color without hue. white, black, and all the grays between these two extremes.
additive color mixture
the creation of colors that occurs when lights of different colors are superimposed
a person who needs to mix a minimum of three wavelengths to match any other wavelength in the spectrum but mixes these wavelengths in different proportions from a trichromat
a loss of color vision caused by damage to the cortex
prolonged exposure to light in a specific part of the visible spectrum, which adapts receptors that fire to these wavelengths by selectively bleaching a specific visual pigment.
color with hue, such as blue, yellow, red, and green
a condition in which a person perceives no chromatic color. this can be caused by absent or malfunctioning cone receptors or by cortical damage.
the effect in which the perception of an object's hue remains constant even when the wavelength distribution of the illumination is changed. our perception of hue usually changes a little when the illumination changes, though not as much as we might expect from the change in wavelengths of light reaching the eye
people with this condition (sometimes incorrectly called color blindness) see fewer colors than people with normal color vision and need to mix fewer wavelengths to match any other wavelength in the spectrum
a procedure in which observers are asked to match the color in one field by mixing two or more lights in another field
low saturation in chromatic colors as would occur when white is added to a color. for example, pink is not as saturated as red.
a form of red-green color dichromatism caused by lack of the middle-wavelength cone pigment.
a person who has a form of color deficiency. can match any wavelengths in the spectrum by mixing two other wavelengths. deuteranopes, protanopes, and tritanopes.
the experience of a chromatic color such as red, green, yellow, or blue or combinations of these colors.
the border between two areas created by different light intensities in the two areas.
a display of colored dots used to test for the presence of color deficiency. the dots are colored so that people with normal (trichromatic) color vision can perceive numbers in the plate, but people with color deficiency cannot perceive these numbers or perceive different numbers than someone with trichromatic vision.
perception of reflectance. usually objects with high reflectance are perceived as white and objects with low reflectance are perceived as gray or black
the constancy of our perception of an object's lightness under different intensities of illumination.
the idea that an object's characteristic color influences our perception of that object's color
two lights that have different wavelength distributions but are perceptually identical
the situation in which two physically different stimuli are perceptually identical. in vision this refers to two lights with different wavelength distributions that are perceived as having the same color.
a person who is completely color-blind and therefore sees everything as black, white or shades of gray. can match any wavelength by adjusting the intensity of any other wavelength. generally only have one type of functioning receptors, usually rods.
the wavelength at which a dichromat perceives gray.
a neuron that has an excitatory response to wavelengths in one part of the spectrum and an inhibitory response to wavelengths in the other part of the spectrum
opponent-process theory of color vision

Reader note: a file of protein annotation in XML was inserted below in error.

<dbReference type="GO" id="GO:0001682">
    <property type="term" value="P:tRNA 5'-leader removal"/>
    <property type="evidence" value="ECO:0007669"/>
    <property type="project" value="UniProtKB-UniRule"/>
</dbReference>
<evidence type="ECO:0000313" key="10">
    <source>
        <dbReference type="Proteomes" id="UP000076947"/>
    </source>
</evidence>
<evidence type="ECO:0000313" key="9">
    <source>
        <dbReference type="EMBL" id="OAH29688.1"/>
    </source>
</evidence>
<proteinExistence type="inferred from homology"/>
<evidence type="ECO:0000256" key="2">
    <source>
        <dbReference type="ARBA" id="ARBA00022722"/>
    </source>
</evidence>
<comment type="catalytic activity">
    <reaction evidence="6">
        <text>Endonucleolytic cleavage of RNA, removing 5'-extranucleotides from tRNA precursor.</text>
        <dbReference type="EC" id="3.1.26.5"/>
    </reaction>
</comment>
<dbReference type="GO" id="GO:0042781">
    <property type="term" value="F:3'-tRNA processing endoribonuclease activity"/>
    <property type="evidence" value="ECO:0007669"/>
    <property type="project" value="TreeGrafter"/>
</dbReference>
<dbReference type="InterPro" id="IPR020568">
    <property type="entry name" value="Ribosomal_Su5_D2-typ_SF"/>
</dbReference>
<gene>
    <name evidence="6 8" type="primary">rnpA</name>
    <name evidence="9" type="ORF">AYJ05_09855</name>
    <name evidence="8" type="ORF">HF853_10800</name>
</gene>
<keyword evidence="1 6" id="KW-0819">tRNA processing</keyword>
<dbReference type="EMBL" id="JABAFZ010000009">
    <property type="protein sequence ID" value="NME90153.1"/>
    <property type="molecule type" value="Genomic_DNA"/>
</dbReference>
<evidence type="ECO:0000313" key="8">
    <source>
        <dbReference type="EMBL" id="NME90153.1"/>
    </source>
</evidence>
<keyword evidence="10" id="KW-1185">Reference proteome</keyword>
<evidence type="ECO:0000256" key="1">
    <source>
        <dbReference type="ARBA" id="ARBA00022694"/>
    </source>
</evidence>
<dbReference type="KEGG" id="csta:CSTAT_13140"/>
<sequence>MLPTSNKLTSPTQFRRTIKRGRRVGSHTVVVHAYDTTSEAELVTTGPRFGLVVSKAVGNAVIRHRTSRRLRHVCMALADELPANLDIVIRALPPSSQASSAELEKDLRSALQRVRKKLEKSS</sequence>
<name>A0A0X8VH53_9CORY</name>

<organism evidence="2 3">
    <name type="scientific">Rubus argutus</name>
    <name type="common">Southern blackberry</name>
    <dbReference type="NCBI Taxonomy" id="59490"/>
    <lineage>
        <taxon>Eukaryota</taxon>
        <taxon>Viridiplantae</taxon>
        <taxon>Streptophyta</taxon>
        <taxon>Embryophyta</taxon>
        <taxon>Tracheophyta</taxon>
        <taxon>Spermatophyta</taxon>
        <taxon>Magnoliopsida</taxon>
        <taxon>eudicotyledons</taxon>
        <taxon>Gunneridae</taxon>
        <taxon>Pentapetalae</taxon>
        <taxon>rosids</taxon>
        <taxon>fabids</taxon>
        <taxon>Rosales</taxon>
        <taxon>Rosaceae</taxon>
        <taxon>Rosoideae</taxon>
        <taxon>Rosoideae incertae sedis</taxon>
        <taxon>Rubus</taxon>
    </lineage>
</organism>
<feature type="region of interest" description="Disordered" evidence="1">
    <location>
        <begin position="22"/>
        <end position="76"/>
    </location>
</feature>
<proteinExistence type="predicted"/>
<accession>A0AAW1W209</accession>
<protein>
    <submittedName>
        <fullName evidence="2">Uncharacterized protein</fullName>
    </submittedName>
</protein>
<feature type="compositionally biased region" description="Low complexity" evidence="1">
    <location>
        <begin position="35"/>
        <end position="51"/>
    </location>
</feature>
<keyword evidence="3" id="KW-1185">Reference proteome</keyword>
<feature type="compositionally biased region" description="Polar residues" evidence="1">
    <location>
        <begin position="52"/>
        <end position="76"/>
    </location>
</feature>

a theory originally proposed by Hering, which claimed that our perception of color is determined by the activity of two opponent mechanisms; a blue-yellow mechanism and a red-green mechanism. the responses to the two colors in each mechanism oppose each other an inhibitory response. in addition, this theory also includes a black-white mechanism, which is concerned with the perception of brightness.
the fuzzy border at the edge of a shadow
principle of univariance
absorption of a photon by a visual pigment molecule causes the same effect no matter what the wavelength
a form of visual agnosia in which the person can't recognize faces
a principle stating that two areas that reflect different amounts of light will look the same if the ratios of their intensities of their surroundings are the same
the percentage of light reflected from a surface
a plot showing the percentage of reflected from an object versus wavelengths
an edge between two areas where the reflectance of two surfaces changes.
the relative amount of whiteness in a chromatic color. the less whiteness a color contains, the more saturated it is.
when some wavelengths pass through visually transparent objects or substances and others do not. associated with the perception of chromatic color.
when an object reflects some wavelengths of the spectrum more than others.
simultaneous color contrast
the effect that occurs when surrounding one color with another changes the appearance of surrounded color.
subtractive color mixture
the creation of colors that occurs when paints of different colors are mixed together
a person with normal color vision. can match any wavelength in the spectrum by mixing three other wavelengths in various proportions
trichromatic theory of color vision
a theory proposing that our perception of color is determined by the ratio of activity in three receptor mechanisms with different spectral sensitivities.
a form of dichromatism thought to be caused by a lack of the short-wavelength cone pigment.
a person who has dichromatic vision in one eye and trichromatic vision in the other eye. people with this condition (rare) have been tested to determine what colors a dichromat perceives by asking them to compare the perceptions they experience with their dichromatic eye and their trichromatic eye
young-helmholtz theory of color vision
trichromatic theory of color visionth
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